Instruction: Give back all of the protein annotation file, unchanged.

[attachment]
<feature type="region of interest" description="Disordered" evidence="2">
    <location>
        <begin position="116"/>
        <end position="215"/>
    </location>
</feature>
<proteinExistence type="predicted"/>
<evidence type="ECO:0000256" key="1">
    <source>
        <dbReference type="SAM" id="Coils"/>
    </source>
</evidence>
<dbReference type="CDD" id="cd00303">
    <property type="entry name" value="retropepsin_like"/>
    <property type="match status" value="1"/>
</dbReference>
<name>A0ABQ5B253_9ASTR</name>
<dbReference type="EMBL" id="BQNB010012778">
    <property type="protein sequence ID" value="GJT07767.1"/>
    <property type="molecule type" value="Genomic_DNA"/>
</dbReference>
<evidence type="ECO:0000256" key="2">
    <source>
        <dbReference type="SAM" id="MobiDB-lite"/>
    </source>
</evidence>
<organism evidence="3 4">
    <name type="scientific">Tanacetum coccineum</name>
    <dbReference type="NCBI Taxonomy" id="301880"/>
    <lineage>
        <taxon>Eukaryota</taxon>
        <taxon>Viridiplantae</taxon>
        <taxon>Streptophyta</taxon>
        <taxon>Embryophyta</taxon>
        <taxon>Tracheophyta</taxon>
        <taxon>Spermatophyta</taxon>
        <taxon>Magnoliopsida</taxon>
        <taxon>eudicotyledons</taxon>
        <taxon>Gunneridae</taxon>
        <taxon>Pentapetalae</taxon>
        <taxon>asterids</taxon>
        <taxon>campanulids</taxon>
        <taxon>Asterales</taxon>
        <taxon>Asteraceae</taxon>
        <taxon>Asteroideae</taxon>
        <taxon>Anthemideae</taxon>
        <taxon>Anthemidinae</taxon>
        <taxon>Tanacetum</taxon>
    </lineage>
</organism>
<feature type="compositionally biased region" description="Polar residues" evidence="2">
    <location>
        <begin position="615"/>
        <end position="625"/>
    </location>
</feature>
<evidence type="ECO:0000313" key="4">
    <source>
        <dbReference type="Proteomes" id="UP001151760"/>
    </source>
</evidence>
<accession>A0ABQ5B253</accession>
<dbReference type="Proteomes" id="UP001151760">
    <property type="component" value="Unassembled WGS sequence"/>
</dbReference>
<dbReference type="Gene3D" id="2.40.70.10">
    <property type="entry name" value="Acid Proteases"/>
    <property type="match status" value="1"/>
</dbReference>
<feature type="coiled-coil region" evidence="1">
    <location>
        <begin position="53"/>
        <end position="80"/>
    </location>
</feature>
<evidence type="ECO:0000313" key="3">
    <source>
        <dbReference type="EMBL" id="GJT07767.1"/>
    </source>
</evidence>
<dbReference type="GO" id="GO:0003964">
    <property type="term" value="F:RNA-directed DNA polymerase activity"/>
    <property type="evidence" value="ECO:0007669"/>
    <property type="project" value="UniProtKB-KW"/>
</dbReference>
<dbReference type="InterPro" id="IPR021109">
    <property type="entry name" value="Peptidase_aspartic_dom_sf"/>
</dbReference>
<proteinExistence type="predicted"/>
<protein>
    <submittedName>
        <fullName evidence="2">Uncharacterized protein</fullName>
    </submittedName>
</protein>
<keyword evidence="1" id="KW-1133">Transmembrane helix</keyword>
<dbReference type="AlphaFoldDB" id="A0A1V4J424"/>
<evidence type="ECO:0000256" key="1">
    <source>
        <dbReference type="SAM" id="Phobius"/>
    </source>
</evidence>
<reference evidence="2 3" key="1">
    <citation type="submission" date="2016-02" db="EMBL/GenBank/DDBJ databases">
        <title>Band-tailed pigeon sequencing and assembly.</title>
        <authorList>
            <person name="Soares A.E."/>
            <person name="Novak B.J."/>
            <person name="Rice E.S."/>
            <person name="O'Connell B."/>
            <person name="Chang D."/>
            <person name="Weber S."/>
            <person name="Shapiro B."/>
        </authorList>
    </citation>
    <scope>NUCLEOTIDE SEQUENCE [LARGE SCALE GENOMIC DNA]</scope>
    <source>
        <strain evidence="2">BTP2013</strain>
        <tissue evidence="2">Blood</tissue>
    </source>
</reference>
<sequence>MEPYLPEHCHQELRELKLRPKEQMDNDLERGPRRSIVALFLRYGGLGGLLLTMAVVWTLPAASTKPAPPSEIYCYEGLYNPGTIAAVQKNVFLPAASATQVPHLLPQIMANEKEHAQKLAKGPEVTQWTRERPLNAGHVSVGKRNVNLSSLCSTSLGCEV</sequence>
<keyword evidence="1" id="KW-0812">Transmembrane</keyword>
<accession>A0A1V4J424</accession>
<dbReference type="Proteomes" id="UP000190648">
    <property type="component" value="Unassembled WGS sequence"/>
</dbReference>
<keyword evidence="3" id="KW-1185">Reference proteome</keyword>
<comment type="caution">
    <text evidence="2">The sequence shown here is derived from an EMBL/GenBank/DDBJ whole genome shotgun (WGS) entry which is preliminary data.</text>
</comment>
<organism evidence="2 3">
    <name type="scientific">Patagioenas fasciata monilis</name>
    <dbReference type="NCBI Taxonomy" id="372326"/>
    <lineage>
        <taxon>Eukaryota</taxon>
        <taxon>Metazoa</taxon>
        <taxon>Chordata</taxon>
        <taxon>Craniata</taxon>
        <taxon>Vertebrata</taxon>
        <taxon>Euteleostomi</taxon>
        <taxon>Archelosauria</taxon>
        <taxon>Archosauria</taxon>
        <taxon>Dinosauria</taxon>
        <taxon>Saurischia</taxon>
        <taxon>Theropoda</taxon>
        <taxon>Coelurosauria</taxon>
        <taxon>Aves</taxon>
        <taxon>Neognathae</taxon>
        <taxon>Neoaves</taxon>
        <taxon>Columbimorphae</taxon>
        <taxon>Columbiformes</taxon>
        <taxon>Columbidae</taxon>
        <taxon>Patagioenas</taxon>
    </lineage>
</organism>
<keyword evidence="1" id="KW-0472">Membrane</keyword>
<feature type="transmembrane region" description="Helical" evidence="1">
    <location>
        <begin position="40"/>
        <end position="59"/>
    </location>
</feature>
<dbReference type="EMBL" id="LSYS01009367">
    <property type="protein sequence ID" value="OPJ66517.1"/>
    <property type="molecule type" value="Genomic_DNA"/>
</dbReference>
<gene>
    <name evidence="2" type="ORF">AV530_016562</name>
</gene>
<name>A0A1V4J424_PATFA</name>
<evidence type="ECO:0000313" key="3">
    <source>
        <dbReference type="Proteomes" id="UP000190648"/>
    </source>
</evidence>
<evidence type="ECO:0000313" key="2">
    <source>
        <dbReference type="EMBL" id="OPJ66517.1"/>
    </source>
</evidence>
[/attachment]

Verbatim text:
<feature type="region of interest" description="Disordered" evidence="2">
    <location>
        <begin position="116"/>
        <end position="215"/>
    </location>
</feature>
<proteinExistence type="predicted"/>
<evidence type="ECO:0000256" key="1">
    <source>
        <dbReference type="SAM" id="Coils"/>
    </source>
</evidence>
<dbReference type="CDD" id="cd00303">
    <property type="entry name" value="retropepsin_like"/>
    <property type="match status" value="1"/>
</dbReference>
<name>A0ABQ5B253_9ASTR</name>
<dbReference type="EMBL" id="BQNB010012778">
    <property type="protein sequence ID" value="GJT07767.1"/>
    <property type="molecule type" value="Genomic_DNA"/>
</dbReference>
<evidence type="ECO:0000256" key="2">
    <source>
        <dbReference type="SAM" id="MobiDB-lite"/>
    </source>
</evidence>
<organism evidence="3 4">
    <name type="scientific">Tanacetum coccineum</name>
    <dbReference type="NCBI Taxonomy" id="301880"/>
    <lineage>
        <taxon>Eukaryota</taxon>
        <taxon>Viridiplantae</taxon>
        <taxon>Streptophyta</taxon>
        <taxon>Embryophyta</taxon>
        <taxon>Tracheophyta</taxon>
        <taxon>Spermatophyta</taxon>
        <taxon>Magnoliopsida</taxon>
        <taxon>eudicotyledons</taxon>
        <taxon>Gunneridae</taxon>
        <taxon>Pentapetalae</taxon>
        <taxon>asterids</taxon>
        <taxon>campanulids</taxon>
        <taxon>Asterales</taxon>
        <taxon>Asteraceae</taxon>
        <taxon>Asteroideae</taxon>
        <taxon>Anthemideae</taxon>
        <taxon>Anthemidinae</taxon>
        <taxon>Tanacetum</taxon>
    </lineage>
</organism>
<feature type="compositionally biased region" description="Polar residues" evidence="2">
    <location>
        <begin position="615"/>
        <end position="625"/>
    </location>
</feature>
<evidence type="ECO:0000313" key="4">
    <source>
        <dbReference type="Proteomes" id="UP001151760"/>
    </source>
</evidence>
<accession>A0ABQ5B253</accession>
<dbReference type="Proteomes" id="UP001151760">
    <property type="component" value="Unassembled WGS sequence"/>
</dbReference>
<dbReference type="Gene3D" id="2.40.70.10">
    <property type="entry name" value="Acid Proteases"/>
    <property type="match status" value="1"/>
</dbReference>
<feature type="coiled-coil region" evidence="1">
    <location>
        <begin position="53"/>
        <end position="80"/>
    </location>
</feature>
<evidence type="ECO:0000313" key="3">
    <source>
        <dbReference type="EMBL" id="GJT07767.1"/>
    </source>
</evidence>
<dbReference type="GO" id="GO:0003964">
    <property type="term" value="F:RNA-directed DNA polymerase activity"/>
    <property type="evidence" value="ECO:0007669"/>
    <property type="project" value="UniProtKB-KW"/>
</dbReference>
<dbReference type="InterPro" id="IPR021109">
    <property type="entry name" value="Peptidase_aspartic_dom_sf"/>
</dbReference>
<proteinExistence type="predicted"/>
<protein>
    <submittedName>
        <fullName evidence="2">Uncharacterized protein</fullName>
    </submittedName>
</protein>
<keyword evidence="1" id="KW-1133">Transmembrane helix</keyword>
<dbReference type="AlphaFoldDB" id="A0A1V4J424"/>
<evidence type="ECO:0000256" key="1">
    <source>
        <dbReference type="SAM" id="Phobius"/>
    </source>
</evidence>
<reference evidence="2 3" key="1">
    <citation type="submission" date="2016-02" db="EMBL/GenBank/DDBJ databases">
        <title>Band-tailed pigeon sequencing and assembly.</title>
        <authorList>
            <person name="Soares A.E."/>
            <person name="Novak B.J."/>
            <person name="Rice E.S."/>
            <person name="O'Connell B."/>
            <person name="Chang D."/>
            <person name="Weber S."/>
            <person name="Shapiro B."/>
        </authorList>
    </citation>
    <scope>NUCLEOTIDE SEQUENCE [LARGE SCALE GENOMIC DNA]</scope>
    <source>
        <strain evidence="2">BTP2013</strain>
        <tissue evidence="2">Blood</tissue>
    </source>
</reference>
<sequence>MEPYLPEHCHQELRELKLRPKEQMDNDLERGPRRSIVALFLRYGGLGGLLLTMAVVWTLPAASTKPAPPSEIYCYEGLYNPGTIAAVQKNVFLPAASATQVPHLLPQIMANEKEHAQKLAKGPEVTQWTRERPLNAGHVSVGKRNVNLSSLCSTSLGCEV</sequence>
<keyword evidence="1" id="KW-0812">Transmembrane</keyword>
<accession>A0A1V4J424</accession>
<dbReference type="Proteomes" id="UP000190648">
    <property type="component" value="Unassembled WGS sequence"/>
</dbReference>
<keyword evidence="3" id="KW-1185">Reference proteome</keyword>
<comment type="caution">
    <text evidence="2">The sequence shown here is derived from an EMBL/GenBank/DDBJ whole genome shotgun (WGS) entry which is preliminary data.</text>
</comment>
<organism evidence="2 3">
    <name type="scientific">Patagioenas fasciata monilis</name>
    <dbReference type="NCBI Taxonomy" id="372326"/>
    <lineage>
        <taxon>Eukaryota</taxon>
        <taxon>Metazoa</taxon>
        <taxon>Chordata</taxon>
        <taxon>Craniata</taxon>
        <taxon>Vertebrata</taxon>
        <taxon>Euteleostomi</taxon>
        <taxon>Archelosauria</taxon>
        <taxon>Archosauria</taxon>
        <taxon>Dinosauria</taxon>
        <taxon>Saurischia</taxon>
        <taxon>Theropoda</taxon>
        <taxon>Coelurosauria</taxon>
        <taxon>Aves</taxon>
        <taxon>Neognathae</taxon>
        <taxon>Neoaves</taxon>
        <taxon>Columbimorphae</taxon>
        <taxon>Columbiformes</taxon>
        <taxon>Columbidae</taxon>
        <taxon>Patagioenas</taxon>
    </lineage>
</organism>
<keyword evidence="1" id="KW-0472">Membrane</keyword>
<feature type="transmembrane region" description="Helical" evidence="1">
    <location>
        <begin position="40"/>
        <end position="59"/>
    </location>
</feature>
<dbReference type="EMBL" id="LSYS01009367">
    <property type="protein sequence ID" value="OPJ66517.1"/>
    <property type="molecule type" value="Genomic_DNA"/>
</dbReference>
<gene>
    <name evidence="2" type="ORF">AV530_016562</name>
</gene>
<name>A0A1V4J424_PATFA</name>
<evidence type="ECO:0000313" key="3">
    <source>
        <dbReference type="Proteomes" id="UP000190648"/>
    </source>
</evidence>
<evidence type="ECO:0000313" key="2">
    <source>
        <dbReference type="EMBL" id="OPJ66517.1"/>
    </source>
</evidence>